At the Citadel, South Carolina Federal Credit Union won a lowest bidder contract to place an ATM machine on their campus, allowing them to set up on campus once a semester and offer bank accounts, including credit cards. There is also an open bulletin board where anyone, including credit companies, can post.
If a student becomes deeply embroiled in debt, CofC operates an attorney assistance program, where local lawyers donate their time to students in need. Carl Hubbard is a participating attorney, and he points out that credit reports show up in job interviews, and can overshadow glowing resumes and excellent GPAs.
“If you’re applying for a job at a bank, and they see you’ve got a couple cards and you’re just paying the minimum payments, why are they going to hire you to manage someone else’s money?” asks Hubbard. “Your credit report will be the most important personal identification badge you will ever wear.”
When a college student gets in trouble with credit, they’re likely either going to beg their parents to bail them out or they’re going to ignore the problem, wrecking their credit report in the process. For those graduating with hefty student loans, the financial burden is already great, and is grossly exacerbated by credit card debt’s exorbitant interest rates. Many end up acquiring more cards, using those to pay off the old ones, and their debt hole only grows deeper.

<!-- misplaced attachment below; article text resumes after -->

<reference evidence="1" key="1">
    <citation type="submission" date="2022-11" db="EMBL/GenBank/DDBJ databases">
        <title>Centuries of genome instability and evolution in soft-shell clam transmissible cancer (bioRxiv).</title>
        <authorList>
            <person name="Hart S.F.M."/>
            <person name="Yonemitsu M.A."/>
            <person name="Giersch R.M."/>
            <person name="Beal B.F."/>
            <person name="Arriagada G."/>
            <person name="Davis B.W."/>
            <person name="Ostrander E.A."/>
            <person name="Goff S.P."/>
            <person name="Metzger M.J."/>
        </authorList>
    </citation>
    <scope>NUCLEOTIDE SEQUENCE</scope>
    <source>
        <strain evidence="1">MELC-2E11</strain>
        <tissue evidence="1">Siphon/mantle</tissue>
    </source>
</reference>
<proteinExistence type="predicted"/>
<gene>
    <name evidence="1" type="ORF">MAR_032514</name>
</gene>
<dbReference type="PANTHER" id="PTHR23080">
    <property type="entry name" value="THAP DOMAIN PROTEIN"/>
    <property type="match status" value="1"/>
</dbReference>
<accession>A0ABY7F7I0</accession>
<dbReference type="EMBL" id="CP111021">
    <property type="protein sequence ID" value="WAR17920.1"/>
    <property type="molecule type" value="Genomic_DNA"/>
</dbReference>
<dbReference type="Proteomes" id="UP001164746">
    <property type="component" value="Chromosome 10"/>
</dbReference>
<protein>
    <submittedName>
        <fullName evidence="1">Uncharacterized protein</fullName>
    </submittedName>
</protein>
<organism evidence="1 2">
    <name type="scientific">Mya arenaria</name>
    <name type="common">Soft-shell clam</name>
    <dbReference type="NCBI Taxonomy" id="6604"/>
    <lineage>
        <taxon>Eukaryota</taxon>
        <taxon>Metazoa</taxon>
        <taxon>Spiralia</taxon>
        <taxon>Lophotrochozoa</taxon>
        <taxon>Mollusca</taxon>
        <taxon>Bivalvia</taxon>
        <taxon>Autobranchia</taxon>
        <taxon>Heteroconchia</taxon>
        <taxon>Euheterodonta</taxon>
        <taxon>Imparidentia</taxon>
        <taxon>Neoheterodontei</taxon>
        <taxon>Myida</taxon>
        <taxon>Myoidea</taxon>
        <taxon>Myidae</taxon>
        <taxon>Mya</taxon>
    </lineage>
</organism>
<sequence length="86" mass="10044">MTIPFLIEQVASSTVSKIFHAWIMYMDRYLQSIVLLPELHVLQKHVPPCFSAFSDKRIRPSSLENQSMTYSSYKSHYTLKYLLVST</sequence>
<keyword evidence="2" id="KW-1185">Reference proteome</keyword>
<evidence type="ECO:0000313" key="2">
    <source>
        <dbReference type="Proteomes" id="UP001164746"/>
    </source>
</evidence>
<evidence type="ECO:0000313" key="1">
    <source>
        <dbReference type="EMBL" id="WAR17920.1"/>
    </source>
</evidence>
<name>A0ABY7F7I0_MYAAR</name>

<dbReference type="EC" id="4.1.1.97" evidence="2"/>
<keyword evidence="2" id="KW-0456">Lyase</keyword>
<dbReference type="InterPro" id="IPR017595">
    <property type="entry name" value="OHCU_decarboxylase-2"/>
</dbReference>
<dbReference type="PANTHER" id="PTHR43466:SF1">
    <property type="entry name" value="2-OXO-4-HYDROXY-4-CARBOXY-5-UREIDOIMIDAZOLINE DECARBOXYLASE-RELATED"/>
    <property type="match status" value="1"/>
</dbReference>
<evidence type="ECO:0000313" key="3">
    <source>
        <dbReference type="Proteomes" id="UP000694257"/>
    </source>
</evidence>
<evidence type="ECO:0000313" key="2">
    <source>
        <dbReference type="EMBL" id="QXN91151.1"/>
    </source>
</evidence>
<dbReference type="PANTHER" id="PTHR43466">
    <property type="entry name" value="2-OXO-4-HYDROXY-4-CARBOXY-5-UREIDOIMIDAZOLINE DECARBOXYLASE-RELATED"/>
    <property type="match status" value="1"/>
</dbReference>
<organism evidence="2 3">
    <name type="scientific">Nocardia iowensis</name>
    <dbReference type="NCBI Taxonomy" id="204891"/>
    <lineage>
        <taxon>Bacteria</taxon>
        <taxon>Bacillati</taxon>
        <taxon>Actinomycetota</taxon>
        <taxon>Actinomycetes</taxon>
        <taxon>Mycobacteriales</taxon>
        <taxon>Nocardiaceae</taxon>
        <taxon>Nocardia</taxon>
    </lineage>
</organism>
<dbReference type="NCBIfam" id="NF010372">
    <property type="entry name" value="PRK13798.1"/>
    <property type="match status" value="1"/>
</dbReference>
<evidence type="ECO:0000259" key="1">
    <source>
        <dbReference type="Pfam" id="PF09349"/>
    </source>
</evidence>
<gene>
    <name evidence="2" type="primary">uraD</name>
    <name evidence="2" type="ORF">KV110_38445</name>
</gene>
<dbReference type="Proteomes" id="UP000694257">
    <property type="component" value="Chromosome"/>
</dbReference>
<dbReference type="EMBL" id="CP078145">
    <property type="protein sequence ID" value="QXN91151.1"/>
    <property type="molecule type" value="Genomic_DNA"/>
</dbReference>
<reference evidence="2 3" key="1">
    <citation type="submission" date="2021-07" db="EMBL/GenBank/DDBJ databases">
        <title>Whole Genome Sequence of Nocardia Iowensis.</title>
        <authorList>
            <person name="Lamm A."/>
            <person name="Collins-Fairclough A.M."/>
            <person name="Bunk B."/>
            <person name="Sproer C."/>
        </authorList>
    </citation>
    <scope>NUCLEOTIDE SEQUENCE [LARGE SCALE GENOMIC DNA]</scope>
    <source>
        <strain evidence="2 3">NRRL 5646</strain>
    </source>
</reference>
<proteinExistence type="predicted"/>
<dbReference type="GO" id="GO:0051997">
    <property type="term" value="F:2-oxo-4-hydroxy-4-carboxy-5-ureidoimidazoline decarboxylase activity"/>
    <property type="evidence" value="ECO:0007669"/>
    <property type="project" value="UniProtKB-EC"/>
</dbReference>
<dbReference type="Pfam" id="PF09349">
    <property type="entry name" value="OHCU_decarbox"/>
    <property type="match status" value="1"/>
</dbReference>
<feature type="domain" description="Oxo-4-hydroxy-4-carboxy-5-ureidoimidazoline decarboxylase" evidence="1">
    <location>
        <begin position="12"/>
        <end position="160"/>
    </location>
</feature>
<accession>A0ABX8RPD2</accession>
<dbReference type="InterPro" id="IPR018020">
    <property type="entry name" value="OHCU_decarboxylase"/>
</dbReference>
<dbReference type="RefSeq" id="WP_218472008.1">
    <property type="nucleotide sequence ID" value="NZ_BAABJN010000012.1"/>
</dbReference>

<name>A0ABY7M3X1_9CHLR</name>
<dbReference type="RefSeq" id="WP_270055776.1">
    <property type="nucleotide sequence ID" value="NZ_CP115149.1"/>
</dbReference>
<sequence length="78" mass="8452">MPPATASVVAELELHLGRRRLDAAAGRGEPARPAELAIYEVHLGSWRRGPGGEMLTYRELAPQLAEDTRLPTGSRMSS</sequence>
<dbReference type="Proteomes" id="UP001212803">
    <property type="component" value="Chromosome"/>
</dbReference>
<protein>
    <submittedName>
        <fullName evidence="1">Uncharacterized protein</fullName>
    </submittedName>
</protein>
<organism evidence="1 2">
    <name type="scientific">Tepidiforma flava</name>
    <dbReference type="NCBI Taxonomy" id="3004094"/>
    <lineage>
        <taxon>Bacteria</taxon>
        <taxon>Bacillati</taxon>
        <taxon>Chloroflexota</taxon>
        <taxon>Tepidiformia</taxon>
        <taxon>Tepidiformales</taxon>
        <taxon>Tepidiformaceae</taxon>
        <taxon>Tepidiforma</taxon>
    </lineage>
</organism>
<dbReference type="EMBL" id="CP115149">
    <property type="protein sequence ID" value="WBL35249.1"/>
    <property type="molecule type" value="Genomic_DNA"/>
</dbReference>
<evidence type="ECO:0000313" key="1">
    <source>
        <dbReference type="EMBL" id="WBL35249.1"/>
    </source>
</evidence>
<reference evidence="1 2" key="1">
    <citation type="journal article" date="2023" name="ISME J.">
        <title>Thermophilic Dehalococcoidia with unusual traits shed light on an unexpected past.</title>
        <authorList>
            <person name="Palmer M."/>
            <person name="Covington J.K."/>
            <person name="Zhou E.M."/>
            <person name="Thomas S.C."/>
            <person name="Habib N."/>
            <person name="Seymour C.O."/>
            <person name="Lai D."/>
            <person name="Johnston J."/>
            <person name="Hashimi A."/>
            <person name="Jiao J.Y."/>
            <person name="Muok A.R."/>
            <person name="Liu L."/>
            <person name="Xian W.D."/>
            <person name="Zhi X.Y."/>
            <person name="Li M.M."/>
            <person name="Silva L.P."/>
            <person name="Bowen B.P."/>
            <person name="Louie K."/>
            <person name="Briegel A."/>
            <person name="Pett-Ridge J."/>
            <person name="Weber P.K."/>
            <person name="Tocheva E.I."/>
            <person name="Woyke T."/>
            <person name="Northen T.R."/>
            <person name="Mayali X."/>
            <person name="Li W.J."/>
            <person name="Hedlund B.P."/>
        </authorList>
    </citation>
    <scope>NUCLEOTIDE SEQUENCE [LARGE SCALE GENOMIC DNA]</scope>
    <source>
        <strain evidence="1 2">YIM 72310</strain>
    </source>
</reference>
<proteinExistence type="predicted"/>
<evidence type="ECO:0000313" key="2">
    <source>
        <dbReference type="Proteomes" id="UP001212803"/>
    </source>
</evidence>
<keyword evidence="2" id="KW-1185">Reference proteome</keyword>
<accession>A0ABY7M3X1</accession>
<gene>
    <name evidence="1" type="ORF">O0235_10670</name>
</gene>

Every incoming freshman will likely encounter an opportunity to get a credit card, and it’s important that they inform themselves before making any purchases they can’t afford. “A majority of students don’t know what they’re doing when they sign up,” says Hubbard. “They’re getting a free lunch and don’t think, ‘How can this hurt me?’” There are no statistics on how many students leave college due to debt accumulation, forced to work several jobs to pay it off, but many schools estimate the number is larger than those who leave for academic reasons.
The illusion of free money is a strong temptation. A free meal can quickly turn into a few drinks after class, a cute skirt on the way home, and a sweet new sorority blanket on eBay back at the house. Before you know it, you’re paying off that pita for the next five years.
If you’re considering getting a credit card, consider this first:
•“Saving by spending” is a purely American phenomenon, and it’s a false truth. You do not “save” when you make a purchase.
•Credit is a loan. If you don’t pay it back within a month, you begin giving your money away to a major corporation by paying interest. Don’t spend money you don’t already have in an account.
•The people pitching you a card don’t care about you. They are independent contractors hired by the company, and they make a commission on each application form that gets filled out.
•When you fill out a form with name, birthday, and Social Security number, you are giving your identity to a person you don’t know.
•That free meal would have cost you about 5 bucks. Cash.
•Create a budget. Write down everything you spend money on, and break it down at the end of the week. Should you be spending $150 on booze and only $60 on food? Knowing where your money is going puts things in perspective, and can help you avoid debt, or save to get out of it.
•If you’re already in debt, contact CofC’s attorney assistance program. They may be able to place a hold on your interest accumulation, helping you pay it off quickly.